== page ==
There are two main obstacles to succession planning. First, the senior members of the family are so immersed in the day-to-day operations of the business that they fail to realize the importance of implementing an effective business succession plan.

Second, many owners have strong personalities and feel more comfortable remaining in control. The idea of passing the torch may be perceived as a threat to that control.

If your client fails to realize the importance of succession planning soon enough, a life's work could be in jeopardy.

The Process

Passing the Torch, written by Mike Cohn, identifies seven "hurdles" one must clear to produce and implement a viable succession plan:

  1. Goal Setting
  2. Solving Family Conflicts
  3. Recognizing Stages of Life (And Their Impact on Business Decisions)
  4. Commitment
  5. How to Let Go
  6. How Much Does the Owner Need to Retire?
  7. Keeping Key Employees During a Transition

It is well beyond the scope of this article to delve into the nature and complexity of these tasks. They are listed here as a guidepost for the reader.

The Mission

Your clients must distinguish between their business needs and their needs as owners. Doing so will help them focus on the big picture.

Author John Brown (How to Run Your Business So You Can Leave It in Style) posed three key questions the business owner must ask:

  1. How to make the business enterprise valuable?
  2. How to find a way of converting that value into cash for their eventual use?
  3. How to integrate their personal needs, income, financial planning, and estate planning with the workings of their business?

Stephen R. Covey, in his bestseller Seven Habits of Highly Effective People, identified two important elements that apply to succession planning: (1) be proactive and (2) begin with the end in mind.

There are basically four ways your client can leave. The choices are retirement, death, disability and bankruptcy.

Retirement under terms and conditions favorable to the business owner is the most desirable choice. To accomplish this goal your client must "begin with the end in mind" and be "proactive" in the planning and implementation of the steps necessary to achieve his goal.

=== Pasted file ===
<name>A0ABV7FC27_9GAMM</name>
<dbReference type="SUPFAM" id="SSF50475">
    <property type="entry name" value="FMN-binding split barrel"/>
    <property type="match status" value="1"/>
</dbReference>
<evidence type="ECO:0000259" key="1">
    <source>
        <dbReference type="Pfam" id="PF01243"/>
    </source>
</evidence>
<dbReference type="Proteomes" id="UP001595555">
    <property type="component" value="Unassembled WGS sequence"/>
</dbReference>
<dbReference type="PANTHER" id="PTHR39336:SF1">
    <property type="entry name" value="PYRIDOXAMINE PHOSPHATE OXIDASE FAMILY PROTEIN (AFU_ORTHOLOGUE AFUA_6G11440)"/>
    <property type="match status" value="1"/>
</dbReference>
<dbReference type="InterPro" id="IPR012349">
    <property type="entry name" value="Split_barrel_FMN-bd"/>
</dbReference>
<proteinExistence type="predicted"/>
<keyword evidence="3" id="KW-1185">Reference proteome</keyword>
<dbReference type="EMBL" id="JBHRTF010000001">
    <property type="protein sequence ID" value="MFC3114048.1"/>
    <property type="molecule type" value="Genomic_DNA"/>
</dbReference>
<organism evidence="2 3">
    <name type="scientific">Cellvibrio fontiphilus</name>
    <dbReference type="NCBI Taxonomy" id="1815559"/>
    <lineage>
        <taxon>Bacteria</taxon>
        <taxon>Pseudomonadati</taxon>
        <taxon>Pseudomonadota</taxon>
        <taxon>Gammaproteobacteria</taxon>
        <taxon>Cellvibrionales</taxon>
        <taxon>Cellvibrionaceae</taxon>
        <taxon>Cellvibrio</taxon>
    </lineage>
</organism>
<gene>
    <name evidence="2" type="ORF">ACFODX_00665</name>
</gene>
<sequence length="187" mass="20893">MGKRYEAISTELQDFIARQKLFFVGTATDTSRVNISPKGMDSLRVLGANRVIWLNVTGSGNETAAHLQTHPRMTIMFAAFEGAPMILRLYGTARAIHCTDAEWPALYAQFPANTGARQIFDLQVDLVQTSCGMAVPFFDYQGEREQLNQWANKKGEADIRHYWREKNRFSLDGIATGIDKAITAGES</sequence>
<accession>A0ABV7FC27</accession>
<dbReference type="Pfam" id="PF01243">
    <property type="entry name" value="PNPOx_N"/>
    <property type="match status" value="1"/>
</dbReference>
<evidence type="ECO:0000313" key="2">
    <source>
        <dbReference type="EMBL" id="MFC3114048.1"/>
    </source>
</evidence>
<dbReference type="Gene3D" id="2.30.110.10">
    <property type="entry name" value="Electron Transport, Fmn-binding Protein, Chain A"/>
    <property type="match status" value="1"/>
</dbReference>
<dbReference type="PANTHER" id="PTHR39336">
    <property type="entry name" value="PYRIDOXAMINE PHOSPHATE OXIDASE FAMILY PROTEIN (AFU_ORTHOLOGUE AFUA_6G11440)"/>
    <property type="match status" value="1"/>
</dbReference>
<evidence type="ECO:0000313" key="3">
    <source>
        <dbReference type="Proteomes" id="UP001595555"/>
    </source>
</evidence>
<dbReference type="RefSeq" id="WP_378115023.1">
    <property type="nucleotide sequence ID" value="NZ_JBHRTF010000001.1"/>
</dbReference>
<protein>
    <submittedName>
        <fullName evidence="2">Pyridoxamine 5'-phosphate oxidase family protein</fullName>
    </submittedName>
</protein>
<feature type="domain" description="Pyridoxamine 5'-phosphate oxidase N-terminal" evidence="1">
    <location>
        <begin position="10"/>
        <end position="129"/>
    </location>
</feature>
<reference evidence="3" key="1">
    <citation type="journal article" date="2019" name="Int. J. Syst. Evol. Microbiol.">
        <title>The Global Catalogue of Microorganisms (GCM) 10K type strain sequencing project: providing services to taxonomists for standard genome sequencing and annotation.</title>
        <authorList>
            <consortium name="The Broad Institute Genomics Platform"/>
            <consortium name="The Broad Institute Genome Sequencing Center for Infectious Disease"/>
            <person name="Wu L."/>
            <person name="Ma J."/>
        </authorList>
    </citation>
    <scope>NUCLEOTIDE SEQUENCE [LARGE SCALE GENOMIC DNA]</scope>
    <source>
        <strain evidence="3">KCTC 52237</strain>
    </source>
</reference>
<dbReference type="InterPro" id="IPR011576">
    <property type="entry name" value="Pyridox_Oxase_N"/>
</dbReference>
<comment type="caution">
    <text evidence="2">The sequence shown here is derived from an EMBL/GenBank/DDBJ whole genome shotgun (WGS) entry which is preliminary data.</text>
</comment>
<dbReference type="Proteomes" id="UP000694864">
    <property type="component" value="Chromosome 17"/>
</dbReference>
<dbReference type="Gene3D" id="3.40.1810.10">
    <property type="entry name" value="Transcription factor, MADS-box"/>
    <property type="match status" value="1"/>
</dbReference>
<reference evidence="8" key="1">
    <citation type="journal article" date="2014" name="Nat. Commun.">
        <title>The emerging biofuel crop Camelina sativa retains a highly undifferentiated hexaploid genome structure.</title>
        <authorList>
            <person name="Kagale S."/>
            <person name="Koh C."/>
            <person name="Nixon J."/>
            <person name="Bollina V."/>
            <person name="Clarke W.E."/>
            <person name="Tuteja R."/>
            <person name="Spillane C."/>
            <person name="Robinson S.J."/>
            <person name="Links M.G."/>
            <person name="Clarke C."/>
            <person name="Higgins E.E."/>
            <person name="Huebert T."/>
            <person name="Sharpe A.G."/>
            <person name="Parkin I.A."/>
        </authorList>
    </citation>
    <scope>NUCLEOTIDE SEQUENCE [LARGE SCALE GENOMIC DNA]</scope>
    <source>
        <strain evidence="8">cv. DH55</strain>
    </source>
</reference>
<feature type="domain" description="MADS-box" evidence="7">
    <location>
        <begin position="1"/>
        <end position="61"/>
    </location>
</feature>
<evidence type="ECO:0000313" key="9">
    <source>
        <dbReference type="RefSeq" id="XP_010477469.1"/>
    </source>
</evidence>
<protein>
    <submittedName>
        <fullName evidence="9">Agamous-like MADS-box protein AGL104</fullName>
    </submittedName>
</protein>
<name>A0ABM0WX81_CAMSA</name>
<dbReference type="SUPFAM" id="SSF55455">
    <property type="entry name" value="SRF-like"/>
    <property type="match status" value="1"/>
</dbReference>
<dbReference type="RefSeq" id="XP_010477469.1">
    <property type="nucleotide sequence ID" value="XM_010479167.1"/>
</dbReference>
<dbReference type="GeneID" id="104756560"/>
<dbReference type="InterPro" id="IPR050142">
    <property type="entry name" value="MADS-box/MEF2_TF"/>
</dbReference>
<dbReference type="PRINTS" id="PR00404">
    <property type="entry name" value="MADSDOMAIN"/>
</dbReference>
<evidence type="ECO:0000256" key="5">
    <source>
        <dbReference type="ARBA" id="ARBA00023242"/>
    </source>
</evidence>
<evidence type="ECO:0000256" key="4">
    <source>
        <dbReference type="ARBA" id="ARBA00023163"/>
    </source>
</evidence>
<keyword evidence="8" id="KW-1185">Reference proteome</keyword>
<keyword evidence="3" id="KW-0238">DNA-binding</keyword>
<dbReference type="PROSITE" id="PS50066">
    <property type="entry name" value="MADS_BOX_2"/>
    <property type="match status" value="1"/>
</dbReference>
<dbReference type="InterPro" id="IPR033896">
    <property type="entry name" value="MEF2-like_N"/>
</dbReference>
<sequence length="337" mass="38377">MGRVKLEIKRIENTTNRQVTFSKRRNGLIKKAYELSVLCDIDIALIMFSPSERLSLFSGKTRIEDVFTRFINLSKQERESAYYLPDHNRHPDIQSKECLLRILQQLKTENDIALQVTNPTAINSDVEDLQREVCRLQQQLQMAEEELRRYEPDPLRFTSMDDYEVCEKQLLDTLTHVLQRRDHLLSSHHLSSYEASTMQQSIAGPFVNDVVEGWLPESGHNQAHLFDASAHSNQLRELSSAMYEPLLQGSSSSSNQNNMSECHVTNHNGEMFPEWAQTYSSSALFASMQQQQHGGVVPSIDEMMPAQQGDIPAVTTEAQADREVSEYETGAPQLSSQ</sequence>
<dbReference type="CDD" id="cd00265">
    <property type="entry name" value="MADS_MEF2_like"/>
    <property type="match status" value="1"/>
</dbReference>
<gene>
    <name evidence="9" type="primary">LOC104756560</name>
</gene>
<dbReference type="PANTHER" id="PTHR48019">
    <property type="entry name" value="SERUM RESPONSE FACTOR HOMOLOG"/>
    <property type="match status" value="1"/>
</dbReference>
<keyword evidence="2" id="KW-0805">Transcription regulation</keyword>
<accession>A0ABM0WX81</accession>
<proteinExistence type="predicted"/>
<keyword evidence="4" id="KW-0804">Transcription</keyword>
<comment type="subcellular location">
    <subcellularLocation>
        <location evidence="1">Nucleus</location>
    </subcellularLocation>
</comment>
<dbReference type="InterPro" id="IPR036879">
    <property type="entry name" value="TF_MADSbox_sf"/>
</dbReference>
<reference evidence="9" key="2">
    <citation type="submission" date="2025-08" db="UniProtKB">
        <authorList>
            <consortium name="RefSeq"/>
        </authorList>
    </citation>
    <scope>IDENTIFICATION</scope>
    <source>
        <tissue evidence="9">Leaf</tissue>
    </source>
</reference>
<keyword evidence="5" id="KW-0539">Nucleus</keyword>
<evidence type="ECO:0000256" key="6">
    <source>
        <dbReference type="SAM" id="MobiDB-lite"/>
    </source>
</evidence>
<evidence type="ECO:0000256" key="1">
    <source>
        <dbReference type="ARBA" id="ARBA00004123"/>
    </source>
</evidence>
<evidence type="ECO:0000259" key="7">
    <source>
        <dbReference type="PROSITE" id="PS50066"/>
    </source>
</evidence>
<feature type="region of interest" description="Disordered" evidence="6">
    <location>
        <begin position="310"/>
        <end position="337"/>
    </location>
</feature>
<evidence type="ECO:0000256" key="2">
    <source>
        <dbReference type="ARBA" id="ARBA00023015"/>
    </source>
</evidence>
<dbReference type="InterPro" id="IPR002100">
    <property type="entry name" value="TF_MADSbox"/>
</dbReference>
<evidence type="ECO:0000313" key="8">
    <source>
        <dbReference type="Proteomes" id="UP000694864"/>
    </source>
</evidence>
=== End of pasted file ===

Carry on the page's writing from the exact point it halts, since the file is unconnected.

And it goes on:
Beginning with the end in mind, the business owner has several options. The business can be transferred to children or other family members; it can be sold to key employees, a third-party or liquidated.

A viable succession plan is an absolute necessity if your client decides to transfer to his or her children.


Again, succession planning is not complicated. One "begins with the end in mind" and then takes a "proactive" approach to reach that end.

But the process is complex. There are technical and psychological issues to deal with such as transfer taxes, financing and sibling rivalries. What are the retirement needs of the senior members of the family? Would it be better to sell to a third party? Are family members capable of stepping into a leadership role in the family-owned business?

What an interesting and fascinating area to practice in.

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Anthony V. Rizzutto, CPA/PFS, CVA, CDFA is the owner of Rizzutto Financial Consulting, specializing in business and personal financial planning, business valuation and litigation support in the divorce arena. He is a member in the AICPA Financial Planning Section, National Association of Certified Valuation Analysts (NACVA) and the Louisiana Society of CPAs. Anthony can be reached at (225) 925-0000.

Reprinted with permission from
Lagniappe magazine and the Louisiana State Society of CPAs.